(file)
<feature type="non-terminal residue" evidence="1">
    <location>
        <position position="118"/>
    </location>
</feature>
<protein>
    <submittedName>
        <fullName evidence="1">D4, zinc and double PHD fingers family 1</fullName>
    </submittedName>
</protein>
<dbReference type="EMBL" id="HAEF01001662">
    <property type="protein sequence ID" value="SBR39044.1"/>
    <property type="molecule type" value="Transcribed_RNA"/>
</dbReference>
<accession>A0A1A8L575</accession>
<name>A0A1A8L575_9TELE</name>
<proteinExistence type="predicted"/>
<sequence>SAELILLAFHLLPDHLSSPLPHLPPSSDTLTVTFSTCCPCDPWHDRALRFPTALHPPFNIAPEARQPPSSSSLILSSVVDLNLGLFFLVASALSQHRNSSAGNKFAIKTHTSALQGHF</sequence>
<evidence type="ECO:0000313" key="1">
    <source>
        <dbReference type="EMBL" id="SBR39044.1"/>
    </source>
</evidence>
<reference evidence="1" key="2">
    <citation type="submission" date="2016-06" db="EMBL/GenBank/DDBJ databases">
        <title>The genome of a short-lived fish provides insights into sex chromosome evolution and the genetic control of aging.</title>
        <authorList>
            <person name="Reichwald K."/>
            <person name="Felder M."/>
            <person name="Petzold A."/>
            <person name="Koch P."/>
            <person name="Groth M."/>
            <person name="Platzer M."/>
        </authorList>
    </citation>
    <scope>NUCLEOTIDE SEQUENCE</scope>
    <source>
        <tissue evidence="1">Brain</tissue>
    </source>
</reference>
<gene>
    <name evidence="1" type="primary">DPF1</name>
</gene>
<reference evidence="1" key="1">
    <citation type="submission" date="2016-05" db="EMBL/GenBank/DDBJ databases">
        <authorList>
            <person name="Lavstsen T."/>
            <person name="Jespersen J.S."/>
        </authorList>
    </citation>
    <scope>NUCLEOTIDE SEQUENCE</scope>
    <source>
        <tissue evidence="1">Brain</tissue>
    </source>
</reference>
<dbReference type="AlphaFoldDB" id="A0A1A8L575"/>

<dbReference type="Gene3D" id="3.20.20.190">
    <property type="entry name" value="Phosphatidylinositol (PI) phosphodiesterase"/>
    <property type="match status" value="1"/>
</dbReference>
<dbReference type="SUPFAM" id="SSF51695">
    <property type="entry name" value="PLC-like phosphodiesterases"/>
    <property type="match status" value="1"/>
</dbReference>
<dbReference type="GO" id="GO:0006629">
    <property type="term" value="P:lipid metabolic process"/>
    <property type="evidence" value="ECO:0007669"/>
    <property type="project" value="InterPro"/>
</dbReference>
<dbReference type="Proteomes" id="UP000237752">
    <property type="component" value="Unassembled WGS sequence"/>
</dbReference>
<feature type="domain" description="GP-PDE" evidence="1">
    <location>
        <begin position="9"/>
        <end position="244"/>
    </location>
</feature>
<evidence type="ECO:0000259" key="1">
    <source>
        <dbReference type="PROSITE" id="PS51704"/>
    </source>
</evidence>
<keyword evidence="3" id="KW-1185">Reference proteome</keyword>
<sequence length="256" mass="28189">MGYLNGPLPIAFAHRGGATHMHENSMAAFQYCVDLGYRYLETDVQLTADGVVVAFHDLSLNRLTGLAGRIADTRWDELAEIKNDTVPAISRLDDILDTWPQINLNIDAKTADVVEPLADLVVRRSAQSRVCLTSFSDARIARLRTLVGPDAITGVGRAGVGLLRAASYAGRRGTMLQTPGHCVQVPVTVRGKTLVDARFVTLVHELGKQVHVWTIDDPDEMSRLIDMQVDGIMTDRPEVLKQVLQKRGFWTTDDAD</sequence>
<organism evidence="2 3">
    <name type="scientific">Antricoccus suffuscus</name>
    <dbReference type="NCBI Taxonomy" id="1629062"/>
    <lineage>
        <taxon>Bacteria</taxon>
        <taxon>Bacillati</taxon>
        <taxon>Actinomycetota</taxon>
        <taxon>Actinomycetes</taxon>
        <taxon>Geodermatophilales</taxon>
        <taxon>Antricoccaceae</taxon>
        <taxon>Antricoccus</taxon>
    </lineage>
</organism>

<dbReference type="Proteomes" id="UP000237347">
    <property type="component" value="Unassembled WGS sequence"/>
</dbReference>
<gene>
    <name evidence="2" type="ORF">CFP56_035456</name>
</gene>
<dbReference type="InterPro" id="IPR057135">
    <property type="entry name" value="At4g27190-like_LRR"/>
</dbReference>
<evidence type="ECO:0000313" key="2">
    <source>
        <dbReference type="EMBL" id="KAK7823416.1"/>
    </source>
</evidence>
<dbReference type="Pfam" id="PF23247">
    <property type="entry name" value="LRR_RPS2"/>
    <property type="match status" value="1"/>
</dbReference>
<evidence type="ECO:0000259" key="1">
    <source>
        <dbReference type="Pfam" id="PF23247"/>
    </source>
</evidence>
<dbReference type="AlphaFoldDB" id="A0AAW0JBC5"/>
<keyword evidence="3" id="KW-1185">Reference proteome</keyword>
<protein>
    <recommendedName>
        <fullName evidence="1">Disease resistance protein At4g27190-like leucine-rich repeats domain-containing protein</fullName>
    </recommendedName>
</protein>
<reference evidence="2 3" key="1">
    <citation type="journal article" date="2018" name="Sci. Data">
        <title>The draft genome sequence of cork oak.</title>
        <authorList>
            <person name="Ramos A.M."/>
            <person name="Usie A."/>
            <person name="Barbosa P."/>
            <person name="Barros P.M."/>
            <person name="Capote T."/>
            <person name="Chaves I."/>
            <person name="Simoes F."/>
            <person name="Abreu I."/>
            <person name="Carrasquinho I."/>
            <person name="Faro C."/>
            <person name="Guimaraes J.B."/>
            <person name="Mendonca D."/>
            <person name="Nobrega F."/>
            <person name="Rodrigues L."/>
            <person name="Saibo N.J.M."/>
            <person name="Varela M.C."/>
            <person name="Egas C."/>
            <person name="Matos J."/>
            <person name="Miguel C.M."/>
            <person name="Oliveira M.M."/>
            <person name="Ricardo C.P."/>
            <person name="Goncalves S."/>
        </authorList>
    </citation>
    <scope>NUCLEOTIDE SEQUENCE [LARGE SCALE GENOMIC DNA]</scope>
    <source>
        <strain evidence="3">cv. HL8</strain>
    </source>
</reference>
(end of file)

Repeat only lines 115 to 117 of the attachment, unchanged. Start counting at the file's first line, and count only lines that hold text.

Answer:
    <property type="match status" value="1"/>
</dbReference>
<evidence type="ECO:0000259" key="1">